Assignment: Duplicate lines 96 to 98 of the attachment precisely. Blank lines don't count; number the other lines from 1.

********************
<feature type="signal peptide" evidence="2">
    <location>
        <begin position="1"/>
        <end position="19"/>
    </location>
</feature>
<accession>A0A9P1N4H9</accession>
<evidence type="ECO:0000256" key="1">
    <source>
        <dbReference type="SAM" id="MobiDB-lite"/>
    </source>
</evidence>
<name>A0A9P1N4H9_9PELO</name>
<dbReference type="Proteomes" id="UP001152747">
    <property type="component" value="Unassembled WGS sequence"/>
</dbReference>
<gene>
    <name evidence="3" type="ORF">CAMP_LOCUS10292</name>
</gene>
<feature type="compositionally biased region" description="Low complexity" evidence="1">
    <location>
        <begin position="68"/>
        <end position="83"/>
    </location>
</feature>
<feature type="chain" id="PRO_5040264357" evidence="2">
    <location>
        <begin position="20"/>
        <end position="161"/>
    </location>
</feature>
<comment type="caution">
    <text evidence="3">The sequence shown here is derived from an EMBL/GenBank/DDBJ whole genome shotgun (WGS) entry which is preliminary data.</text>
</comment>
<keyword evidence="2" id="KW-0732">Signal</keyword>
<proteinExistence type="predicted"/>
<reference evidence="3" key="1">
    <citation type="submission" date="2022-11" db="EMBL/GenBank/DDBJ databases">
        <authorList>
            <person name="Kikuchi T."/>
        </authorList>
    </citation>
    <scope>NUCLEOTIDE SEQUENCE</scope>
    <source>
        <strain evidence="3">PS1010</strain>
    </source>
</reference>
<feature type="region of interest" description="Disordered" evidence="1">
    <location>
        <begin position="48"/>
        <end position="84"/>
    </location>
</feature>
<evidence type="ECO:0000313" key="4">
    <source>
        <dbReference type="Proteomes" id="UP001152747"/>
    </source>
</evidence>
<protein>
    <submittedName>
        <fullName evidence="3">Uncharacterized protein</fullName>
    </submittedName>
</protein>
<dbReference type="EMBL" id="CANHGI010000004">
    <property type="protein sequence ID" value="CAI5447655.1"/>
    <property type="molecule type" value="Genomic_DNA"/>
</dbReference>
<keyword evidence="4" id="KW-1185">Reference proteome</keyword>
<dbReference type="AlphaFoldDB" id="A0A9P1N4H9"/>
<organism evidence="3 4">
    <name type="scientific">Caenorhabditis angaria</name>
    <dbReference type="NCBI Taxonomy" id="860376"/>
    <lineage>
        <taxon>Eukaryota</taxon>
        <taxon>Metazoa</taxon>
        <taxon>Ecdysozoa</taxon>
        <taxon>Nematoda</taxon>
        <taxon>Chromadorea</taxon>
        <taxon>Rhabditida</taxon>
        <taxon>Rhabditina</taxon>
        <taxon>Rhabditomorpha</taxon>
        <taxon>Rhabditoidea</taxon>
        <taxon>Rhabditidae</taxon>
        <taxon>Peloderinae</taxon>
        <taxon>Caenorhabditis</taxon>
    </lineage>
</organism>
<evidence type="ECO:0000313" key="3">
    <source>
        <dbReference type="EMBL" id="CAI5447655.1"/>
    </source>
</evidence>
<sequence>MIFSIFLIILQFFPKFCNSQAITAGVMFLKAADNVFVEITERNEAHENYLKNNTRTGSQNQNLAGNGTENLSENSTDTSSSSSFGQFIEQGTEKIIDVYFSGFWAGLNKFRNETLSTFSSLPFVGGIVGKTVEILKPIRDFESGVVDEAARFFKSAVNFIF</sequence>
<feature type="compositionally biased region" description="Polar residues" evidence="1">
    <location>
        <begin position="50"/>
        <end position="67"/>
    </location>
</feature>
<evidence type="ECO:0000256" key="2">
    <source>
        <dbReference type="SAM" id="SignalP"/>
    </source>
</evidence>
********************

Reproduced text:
        <begin position="50"/>
        <end position="67"/>
    </location>